WOOLMARKET, MS (WLOX) - A proposed housing development aiming to establish in Woolmarket has its residents on edge and at odds with the Biloxi city council.
"It will destroy what we have. It will destroy the image of the Woolmarket area," said Woolmarket resident Nathan Birdwell.
What concerns Birdwell is a proposed development called Hidden Springs. The new single-family housing development is looking place 420 houses on 166 acres.
The Biloxi City Council approved a rezoning of the Woolmarket area last Thursday. That rezoning allows for the development. However, the proposed housing and rezoning is not well received by residents.
In a neighborhood where the yards are vast and houses are far between, residents feel the development that will squeeze in so many houses in a relatively small space is out of place.
"All the lots around here are two or three acre lots, and to have quarter acre lots or less in this area is unthinkable," said Birdwell.
Other residents like Jennifer McRight are worried that already crowded schools would become overwhelmed with new children. There are also concerns that the narrow, crooked roads won't be able to handle the extra traffic. The proposed development only has two entrances that sit about a mile apart, bordering the Woodlands Drive neighborhood.
"These roads are prescription roads with no easement. Our roads are not suited for the increased traffic flow," said McRight.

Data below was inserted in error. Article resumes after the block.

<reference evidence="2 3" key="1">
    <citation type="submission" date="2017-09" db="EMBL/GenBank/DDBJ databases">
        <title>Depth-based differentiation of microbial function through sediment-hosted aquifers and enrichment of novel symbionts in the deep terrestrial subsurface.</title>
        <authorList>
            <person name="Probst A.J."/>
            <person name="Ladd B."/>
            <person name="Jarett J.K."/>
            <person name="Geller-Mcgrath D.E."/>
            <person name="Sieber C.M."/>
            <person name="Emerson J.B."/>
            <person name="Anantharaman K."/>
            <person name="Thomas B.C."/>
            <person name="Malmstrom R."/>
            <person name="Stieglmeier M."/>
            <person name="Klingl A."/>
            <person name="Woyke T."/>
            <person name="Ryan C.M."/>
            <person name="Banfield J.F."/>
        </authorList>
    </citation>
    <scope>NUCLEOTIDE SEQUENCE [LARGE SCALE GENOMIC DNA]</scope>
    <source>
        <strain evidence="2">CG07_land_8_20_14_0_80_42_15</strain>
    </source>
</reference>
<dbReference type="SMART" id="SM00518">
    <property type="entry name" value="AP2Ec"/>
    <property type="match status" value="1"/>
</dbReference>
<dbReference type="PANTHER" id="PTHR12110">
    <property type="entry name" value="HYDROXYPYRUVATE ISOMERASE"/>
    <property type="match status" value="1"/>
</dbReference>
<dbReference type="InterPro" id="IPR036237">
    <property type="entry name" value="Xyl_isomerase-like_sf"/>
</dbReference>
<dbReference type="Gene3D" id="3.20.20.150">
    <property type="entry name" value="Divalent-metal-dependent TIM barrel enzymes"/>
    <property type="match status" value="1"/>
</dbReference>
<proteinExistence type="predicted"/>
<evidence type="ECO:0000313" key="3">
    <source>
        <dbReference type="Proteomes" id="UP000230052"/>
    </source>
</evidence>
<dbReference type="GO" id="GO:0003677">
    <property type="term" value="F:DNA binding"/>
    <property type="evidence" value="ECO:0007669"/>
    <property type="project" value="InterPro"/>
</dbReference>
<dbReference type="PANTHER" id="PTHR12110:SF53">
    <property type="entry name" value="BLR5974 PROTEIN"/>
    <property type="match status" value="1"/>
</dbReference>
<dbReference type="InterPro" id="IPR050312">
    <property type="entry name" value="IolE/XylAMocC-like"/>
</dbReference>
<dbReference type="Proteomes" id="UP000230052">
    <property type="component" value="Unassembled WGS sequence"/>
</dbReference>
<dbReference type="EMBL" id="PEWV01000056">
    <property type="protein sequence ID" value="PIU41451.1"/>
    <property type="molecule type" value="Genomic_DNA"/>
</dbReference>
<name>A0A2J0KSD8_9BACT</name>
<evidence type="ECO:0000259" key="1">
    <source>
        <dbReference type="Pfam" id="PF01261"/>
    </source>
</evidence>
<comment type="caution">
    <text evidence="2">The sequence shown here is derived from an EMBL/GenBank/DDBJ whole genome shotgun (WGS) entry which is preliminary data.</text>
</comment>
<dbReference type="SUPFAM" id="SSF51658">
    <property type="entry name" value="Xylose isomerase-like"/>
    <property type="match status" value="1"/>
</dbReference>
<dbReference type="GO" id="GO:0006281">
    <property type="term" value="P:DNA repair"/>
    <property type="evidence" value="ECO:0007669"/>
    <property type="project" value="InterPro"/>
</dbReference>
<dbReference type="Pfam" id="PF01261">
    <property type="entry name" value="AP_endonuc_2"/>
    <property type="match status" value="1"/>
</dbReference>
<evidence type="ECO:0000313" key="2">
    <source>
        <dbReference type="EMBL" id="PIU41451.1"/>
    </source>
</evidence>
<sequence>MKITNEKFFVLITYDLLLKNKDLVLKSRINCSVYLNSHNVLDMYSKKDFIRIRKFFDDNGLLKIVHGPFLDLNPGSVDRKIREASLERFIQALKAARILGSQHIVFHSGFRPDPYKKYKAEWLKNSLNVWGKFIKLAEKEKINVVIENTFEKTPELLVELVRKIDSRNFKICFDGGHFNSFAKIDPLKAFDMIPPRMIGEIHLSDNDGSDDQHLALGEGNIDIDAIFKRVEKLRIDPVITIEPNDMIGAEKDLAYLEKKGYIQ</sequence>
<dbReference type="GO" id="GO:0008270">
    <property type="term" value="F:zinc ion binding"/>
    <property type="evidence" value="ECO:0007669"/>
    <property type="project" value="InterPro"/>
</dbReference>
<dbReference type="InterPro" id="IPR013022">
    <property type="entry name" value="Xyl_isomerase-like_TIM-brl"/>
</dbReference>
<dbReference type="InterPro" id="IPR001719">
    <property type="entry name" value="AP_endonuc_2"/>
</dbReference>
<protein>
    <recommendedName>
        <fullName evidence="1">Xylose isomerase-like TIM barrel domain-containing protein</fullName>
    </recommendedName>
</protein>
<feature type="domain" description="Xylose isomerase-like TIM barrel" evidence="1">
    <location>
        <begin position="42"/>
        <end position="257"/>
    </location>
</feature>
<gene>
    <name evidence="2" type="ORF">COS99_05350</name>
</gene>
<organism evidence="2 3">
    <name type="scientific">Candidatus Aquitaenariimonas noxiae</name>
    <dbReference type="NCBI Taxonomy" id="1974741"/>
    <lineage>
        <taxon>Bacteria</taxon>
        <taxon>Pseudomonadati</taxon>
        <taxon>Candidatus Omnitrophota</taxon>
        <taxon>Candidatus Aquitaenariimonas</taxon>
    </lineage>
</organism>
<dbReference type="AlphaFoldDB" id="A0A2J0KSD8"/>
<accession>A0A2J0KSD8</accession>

However, Biloxi Community Development said Hidden Springs would be a community to itself. The design calls for buffer zones to separate the development from surrounding neighborhoods. The proposed lots increase in size the closer they are to the buffer zone. Because of the varying sizes and buffers, Biloxi officials say neighbors will not be disturbed.
Biloxi Community Development Director Jerry Creel also said the city will address all and any concerns as they arise.
"As development occurs, the school system I'm sure will look at the school situation up there to see if they need to add on or provide additional classrooms," said Creel. "We'll take a look at the roadways to see if turn lanes need to be put in."
According to Creel, city growth and post Katrina codes are pushing residents north. He sees the Hidden Springs development as an opportunity for families to resettle and rebuild in an area more accommodating than the areas in east Biloxi that are strained by high insurance.
"This development provides affordable residential housing that's in a high, dry section of the city," said Creel.
Creel also reminds residents that the development is actually an improvement on a previous proposal, and incorporates several suggestions from neighbors gathered from town meetings.
Creel also addressed concerns about the lack of zoning restrictions and covenants, saying those will be established once the development is approved.